For many of us creatives, it might be argued that when it comes to our chosen art form, there actually is very little in the way of choice. It isn't that we can't put down the pen, the paintbrush, or the sheet music. Rather, we know that if we do, there will be a significant hole in our lives. One so big we make our creative pursuits (writing, art, dance, music, sculpture, knitting, beadwork, photography etc.) of greater priority than things like, watching TV (though sometimes we do that too), surfing the internet for no particular reason other than distraction (well, guilty sometimes), or doing things like bathing...(ahem.)
It could also be said the pleasure from doing our art outweighs all these other interests, (ahem, ahem essentials) sometimes to our detriment.
So we make, we braid, we string words together, cut, paste, play, practice, get messy, mess up, and sometimes forget important things like eating, drinking, exercising, connecting with the outside world...
At the moment, I'm participating in NaNoWriMo, a fun and intense writing adventure. Confession: I haven't gotten dressed in weeks. Kidding. I have, sort of. My yoga pants are putting in a lot of stationary miles. And that's okay, mostly, but there are times when I find my hygiene lacking, my mind distracted (still trying to figure out that scene), and my shoulders hunched and aching along with my butt, elbows, my eyelids...
Sound familiar? If you're driven by your art, staying up late, getting up early, forgetting what day it is...
Remember this, you have to take care of your instrument: YOU!
I'm going to use writing in the following examples, but these suggestions can be applied to however you create your art.
Food It can go one of two ways: We're so invested in what we're doing we forget to eat and hydrate... We come back from a ten page sprint and realize we haven't eaten since breakfast...nine hours previous.
Or we can't find our flow. Go to the fridge. Snack. Nope, it's still not there. Scrounge up some chips and guac. Trying to get this character's name right...I could really go for some onion rings. But I'm so not feeling this dude's interest in escargot. It doesn't fit. And gross. But mmm... some chocolate sure would be tasty. Something baked with pumpkin... And so on.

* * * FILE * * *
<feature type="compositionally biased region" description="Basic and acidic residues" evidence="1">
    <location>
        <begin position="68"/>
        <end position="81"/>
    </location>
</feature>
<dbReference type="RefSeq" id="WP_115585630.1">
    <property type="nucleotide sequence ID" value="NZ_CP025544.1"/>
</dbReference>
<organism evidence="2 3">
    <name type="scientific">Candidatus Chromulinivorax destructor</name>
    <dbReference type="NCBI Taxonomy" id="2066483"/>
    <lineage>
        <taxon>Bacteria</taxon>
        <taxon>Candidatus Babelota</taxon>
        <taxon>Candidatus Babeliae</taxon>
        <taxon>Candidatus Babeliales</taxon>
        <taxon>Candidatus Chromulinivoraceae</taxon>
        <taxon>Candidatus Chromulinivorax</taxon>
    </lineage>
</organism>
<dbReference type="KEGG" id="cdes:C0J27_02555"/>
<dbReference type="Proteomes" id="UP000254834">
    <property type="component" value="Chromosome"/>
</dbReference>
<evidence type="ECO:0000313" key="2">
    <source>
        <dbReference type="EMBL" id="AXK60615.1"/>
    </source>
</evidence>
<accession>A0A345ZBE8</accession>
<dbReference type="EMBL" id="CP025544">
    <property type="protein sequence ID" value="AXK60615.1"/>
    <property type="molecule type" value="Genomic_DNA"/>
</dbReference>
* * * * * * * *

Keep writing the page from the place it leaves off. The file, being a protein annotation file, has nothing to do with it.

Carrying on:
By the end of our session, we've eaten our way through the kitchen, but haven't nourished ourselves or our project. (*Though professionals do say chocolate has some health benefits.)
The solution: Don't forget to eat, but don't forget to write either...If I find myself particularly absorbed and I'm not listening to my stomach calling, I set a timer to go off around breakfast/lunch/dinner time. I also keep a water bottle by my side (refilling it is a good excuse to stretch!) In the case of incessant snacking, the next day I plan out what I'm going to eat (each meal and snacks and when) and work it into my schedule so I stick to my tasks.
Fitness I exercise because movement is one of the quickest ways I know to boost my mood and get my creative juices flowing. Whether I take a walk, stretch, do yoga, or cardio, I make movement part of my daily writing program because it motivates, stimulates, and keeps my body from aching before or after sitting so long while drafting. After I'd spent one too many nights cursing lower back pain, I decided I wasn't going to let it stop me from doing what I love so I routinely make my muscles stronger.
Solution: Traditional exercise appeals to some, not so much to others, so what I recommend is to do what you like. It could be a 3-minute chair stretch between chapters. A walk or hike at dusk after a long stretch of writing is a great excuse to see the sunset. Join an adult sports team, go to a yoga class once or twice a week. Play with your dog, kid, dragon...Whatever you do, move a little or a lot to protect those peaches.
Fuel Sometimes as creatives we're sucked into our art full-on, day and night, not coming up for air until we're feeling depleted by the very thing which ordinarily fuels us. It's dangerously easy to become so deeply absorbed in our writing we start to feel drained, leading to a lack of inspiration or straight up burnout. Don't let what you love get you down. I already mentioned food, but the refueling I mean has two parts.
Solution: One, connect. Don't forget to unplug, power down, and step away from the keyboard to live outside the awesome world you're creating. Hang out with friends, visit family, call someone you haven't spoken to in a while, read in your hammock, whatever you do step away from your work from time-to-time and charge up with the people and activities that make your spirit soar.
Two: sleep! My friends...Sleep is one of the greatest things we have going and it's free! When you've been working, living, creating hard...your bones, neurons, (partner, coworkers, even the postal carrier!) will thank you if you get some rest. It's essential. Next time you're reading the same sentence over and over, take a nap or go to sleep early that night. When you sit down on your writing throne, replenished from a solid snooze, you're sure to feel alert and sparking with new ideas and directions.
*There are other, more serious states and situations creatives find themselves in such as depression...if you suspect you or someone you care about is in it deep with their mental or physical health, please seek professional advice.
How do you keep on top of your health as a writer or creative? Please share below.